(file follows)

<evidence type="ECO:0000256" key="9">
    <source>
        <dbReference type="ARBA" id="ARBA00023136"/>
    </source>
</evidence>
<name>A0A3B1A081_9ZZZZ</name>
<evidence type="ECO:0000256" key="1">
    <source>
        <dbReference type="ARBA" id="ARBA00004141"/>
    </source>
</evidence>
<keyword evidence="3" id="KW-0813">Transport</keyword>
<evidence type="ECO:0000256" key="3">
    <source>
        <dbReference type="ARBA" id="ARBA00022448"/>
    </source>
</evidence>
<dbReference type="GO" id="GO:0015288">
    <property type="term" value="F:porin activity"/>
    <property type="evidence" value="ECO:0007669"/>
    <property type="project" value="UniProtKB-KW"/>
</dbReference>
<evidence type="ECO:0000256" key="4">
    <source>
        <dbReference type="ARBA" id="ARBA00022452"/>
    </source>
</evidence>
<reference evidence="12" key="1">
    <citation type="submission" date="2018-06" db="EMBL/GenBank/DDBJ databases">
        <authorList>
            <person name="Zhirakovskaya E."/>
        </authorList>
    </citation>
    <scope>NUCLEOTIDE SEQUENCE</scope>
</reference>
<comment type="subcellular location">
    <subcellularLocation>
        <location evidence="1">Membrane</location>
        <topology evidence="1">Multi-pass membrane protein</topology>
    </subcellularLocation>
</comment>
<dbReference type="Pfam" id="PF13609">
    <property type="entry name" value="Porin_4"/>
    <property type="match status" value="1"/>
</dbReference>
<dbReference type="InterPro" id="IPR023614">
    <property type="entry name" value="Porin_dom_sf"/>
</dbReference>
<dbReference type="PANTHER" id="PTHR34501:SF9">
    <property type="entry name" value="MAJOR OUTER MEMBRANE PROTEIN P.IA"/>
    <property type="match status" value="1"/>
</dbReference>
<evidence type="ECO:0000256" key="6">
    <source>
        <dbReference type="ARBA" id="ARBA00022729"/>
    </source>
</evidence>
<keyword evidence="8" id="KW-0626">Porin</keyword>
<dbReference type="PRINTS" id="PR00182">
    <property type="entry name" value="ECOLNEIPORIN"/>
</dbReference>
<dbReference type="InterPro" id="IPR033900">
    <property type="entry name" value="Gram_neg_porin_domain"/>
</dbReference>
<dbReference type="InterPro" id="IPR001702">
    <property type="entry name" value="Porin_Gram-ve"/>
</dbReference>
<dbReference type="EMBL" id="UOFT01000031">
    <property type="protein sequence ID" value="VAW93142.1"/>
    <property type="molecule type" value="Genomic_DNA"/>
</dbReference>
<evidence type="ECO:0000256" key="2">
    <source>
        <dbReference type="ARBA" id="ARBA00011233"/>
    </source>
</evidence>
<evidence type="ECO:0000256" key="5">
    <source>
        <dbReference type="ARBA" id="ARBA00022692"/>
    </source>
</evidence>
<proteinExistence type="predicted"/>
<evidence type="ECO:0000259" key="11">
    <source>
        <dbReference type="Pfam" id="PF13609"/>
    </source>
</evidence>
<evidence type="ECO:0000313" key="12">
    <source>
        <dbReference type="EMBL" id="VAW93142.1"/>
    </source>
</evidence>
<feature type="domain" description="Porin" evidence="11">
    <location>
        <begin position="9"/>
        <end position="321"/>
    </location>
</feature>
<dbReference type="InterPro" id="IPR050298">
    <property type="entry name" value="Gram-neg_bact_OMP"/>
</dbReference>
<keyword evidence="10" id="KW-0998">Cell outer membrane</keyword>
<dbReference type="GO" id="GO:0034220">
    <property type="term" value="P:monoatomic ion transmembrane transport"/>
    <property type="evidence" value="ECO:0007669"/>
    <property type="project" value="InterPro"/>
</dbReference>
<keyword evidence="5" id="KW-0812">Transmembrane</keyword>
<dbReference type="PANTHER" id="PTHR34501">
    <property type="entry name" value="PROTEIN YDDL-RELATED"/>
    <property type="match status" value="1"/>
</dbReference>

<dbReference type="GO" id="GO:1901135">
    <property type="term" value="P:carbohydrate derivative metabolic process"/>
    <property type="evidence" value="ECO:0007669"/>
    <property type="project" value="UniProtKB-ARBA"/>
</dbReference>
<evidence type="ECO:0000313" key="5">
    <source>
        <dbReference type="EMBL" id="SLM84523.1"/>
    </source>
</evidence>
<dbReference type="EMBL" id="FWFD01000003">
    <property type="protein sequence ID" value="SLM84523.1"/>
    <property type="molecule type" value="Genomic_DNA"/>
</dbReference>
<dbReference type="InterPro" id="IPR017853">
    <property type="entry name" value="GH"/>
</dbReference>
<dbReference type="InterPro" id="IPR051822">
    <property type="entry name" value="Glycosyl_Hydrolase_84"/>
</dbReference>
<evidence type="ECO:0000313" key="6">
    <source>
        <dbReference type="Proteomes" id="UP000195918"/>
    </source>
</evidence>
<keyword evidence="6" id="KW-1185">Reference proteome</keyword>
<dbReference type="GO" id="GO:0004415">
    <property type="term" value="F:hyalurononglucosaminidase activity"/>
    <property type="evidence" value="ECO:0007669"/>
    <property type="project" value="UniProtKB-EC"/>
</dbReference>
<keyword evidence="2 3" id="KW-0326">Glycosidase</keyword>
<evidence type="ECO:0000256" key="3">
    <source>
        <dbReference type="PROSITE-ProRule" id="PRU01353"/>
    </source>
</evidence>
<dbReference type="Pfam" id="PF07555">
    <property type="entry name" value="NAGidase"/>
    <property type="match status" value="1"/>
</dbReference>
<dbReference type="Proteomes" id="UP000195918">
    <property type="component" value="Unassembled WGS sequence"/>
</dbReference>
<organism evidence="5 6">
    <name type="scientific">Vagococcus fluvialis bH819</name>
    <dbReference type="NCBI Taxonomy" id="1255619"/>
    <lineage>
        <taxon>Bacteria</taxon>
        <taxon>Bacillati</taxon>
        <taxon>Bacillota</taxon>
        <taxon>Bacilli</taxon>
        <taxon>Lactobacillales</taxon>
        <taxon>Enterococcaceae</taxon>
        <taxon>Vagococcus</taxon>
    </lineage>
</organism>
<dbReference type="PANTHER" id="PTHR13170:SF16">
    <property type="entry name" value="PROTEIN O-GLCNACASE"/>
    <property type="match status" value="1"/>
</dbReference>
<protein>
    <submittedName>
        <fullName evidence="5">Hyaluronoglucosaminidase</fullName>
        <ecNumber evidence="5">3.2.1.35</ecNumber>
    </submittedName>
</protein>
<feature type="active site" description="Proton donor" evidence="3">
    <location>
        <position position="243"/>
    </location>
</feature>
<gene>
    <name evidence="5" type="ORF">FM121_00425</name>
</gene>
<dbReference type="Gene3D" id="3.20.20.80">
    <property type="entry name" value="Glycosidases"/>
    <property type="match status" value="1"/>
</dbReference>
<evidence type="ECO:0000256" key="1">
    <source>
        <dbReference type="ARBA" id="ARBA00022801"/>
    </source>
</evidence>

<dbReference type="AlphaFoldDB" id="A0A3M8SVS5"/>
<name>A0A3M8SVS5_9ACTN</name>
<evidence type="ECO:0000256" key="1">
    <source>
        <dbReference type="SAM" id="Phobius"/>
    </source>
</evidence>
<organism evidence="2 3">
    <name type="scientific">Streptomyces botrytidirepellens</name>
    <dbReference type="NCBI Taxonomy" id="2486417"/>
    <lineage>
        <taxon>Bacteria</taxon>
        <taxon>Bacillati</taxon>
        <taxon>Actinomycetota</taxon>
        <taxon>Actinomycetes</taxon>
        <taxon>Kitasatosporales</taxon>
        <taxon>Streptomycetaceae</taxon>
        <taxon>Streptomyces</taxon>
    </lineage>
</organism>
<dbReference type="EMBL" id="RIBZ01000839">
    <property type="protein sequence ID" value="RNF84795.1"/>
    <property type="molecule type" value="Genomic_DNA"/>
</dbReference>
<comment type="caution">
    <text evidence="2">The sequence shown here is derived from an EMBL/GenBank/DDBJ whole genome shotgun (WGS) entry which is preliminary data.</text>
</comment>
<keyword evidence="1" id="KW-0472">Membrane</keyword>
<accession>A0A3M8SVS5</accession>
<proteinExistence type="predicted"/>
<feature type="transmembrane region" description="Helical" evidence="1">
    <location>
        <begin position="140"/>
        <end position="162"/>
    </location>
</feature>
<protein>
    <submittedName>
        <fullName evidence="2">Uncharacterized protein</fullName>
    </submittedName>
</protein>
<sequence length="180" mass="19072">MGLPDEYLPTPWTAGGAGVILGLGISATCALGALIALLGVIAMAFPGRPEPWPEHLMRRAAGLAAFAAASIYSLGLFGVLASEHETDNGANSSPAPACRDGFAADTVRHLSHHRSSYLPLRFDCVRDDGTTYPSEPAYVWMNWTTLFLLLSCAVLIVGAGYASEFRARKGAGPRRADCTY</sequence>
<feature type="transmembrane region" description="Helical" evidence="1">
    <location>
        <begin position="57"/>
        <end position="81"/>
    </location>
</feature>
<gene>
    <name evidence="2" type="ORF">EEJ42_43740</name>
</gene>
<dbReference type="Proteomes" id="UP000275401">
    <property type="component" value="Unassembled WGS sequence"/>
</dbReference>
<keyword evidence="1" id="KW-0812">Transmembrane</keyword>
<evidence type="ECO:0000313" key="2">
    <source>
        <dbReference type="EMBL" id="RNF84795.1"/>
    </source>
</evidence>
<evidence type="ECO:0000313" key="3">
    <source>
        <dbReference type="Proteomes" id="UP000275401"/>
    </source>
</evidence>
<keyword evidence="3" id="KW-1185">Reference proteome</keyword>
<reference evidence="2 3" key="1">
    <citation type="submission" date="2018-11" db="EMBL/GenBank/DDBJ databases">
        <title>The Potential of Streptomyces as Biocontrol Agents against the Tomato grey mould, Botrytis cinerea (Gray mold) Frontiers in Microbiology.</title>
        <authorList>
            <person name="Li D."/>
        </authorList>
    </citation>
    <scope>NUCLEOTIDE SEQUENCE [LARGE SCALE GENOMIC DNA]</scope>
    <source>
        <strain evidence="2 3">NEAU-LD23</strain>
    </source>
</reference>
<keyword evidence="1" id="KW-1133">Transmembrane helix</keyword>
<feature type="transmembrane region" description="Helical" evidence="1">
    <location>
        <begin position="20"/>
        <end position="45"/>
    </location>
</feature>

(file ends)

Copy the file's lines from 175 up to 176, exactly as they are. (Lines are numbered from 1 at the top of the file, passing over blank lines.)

    <submittedName>
        <fullName evidence="5">Hyaluronoglucosaminidase</fullName>